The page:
• On Leadership, every pastor or leader in ministry must always sharpen themselves with leadership materials that can be very helpful in leading the church. The church must from time to time take their leaders for special leadership training seminars so they can stay abreast of cutting-edge leadership material. Specialised training must also be provided, which deals with subjects like power struggles and how to manage them. Experts must be invited who can help pastors or leaders in proactively preparing themselves for all kinds of leadership challenges. Improving the skills of leaders must be a continual practice of the church and leaders must not wait until a crisis arises. A pastor or leader must seek to be holistically matured. There must be a genuine desire to grow and be a better person in all areas of life. There are many habits a leader or pastor will have to develop in order to keep growing and maturing. One of the best ways to maturity is to study the lives of other leaders or pastors who are senior and matured in ministry. If it is possible, one could even ask to be mentored by them. Having a mentor who will hold one accountable in ministry is one of the ways one can quickly mature.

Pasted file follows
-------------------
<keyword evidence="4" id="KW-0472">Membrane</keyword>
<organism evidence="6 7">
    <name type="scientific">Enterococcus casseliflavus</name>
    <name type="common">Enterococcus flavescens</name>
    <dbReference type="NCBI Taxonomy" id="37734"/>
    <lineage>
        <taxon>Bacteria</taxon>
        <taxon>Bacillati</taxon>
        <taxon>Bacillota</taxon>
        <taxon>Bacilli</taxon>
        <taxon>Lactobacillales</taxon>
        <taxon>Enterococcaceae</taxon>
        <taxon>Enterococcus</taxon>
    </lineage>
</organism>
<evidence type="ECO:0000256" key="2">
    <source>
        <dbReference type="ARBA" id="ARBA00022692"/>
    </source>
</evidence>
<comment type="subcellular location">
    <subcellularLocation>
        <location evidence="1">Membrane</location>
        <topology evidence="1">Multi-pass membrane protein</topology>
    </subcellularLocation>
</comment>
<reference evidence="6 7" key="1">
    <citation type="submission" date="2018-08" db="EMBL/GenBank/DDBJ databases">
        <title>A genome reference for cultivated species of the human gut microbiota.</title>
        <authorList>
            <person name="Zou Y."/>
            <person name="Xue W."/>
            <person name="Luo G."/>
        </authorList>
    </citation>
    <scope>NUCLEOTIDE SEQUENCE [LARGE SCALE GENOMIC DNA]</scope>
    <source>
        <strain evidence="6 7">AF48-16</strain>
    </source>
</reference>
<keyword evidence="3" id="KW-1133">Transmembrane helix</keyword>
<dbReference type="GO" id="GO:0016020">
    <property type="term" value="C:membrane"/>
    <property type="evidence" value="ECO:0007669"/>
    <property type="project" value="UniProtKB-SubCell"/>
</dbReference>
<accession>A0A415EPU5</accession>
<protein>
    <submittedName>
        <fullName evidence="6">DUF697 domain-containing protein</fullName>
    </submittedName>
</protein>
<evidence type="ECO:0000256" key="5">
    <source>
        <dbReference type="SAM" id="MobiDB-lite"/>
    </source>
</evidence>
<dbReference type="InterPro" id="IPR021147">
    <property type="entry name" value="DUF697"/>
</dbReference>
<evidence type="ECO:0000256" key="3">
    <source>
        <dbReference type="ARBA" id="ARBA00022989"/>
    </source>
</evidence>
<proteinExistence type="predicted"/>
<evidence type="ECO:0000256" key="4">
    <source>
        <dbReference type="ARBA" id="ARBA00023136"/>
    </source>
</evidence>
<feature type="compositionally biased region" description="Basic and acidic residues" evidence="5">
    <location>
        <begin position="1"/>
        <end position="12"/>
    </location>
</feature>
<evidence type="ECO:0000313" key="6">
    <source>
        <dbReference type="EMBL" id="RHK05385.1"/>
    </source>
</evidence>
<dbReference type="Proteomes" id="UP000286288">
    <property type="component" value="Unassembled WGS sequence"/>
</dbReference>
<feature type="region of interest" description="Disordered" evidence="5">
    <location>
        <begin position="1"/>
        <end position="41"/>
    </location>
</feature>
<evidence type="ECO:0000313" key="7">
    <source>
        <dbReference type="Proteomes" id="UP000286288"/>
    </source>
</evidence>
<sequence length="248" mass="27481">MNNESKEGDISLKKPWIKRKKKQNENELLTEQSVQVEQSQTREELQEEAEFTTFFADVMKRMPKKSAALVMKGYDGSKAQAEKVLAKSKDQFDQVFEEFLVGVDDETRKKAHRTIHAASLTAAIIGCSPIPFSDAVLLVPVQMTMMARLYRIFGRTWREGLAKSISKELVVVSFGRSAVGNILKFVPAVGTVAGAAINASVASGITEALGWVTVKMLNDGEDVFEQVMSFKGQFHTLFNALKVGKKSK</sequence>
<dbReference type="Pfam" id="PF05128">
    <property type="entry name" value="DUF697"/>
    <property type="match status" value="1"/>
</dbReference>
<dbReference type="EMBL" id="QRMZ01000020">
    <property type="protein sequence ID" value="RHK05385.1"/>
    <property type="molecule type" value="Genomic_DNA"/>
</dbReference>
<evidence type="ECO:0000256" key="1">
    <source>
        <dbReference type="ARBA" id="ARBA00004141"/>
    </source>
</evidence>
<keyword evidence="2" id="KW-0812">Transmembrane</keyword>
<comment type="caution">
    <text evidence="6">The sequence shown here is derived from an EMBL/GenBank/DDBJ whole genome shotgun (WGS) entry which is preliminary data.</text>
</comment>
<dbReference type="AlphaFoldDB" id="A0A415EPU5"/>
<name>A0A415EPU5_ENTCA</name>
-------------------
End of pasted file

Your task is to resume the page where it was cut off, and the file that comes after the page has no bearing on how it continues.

African methodology

It is worth noting that the African way of resolving conflict is another methodology that can be used in pastorally caring for the Pentecostal church. Odegi-Awuondo (1990) and Osamba (2001) give us the African perspective of how conflict was handled. It was customary for elders to sit and adjudicate over matters of conflict. Their decision was final and was respected by all. There were binding covenants that were entered into which when bridged brought all kinds of misfortunes. This is what kept the community orderly.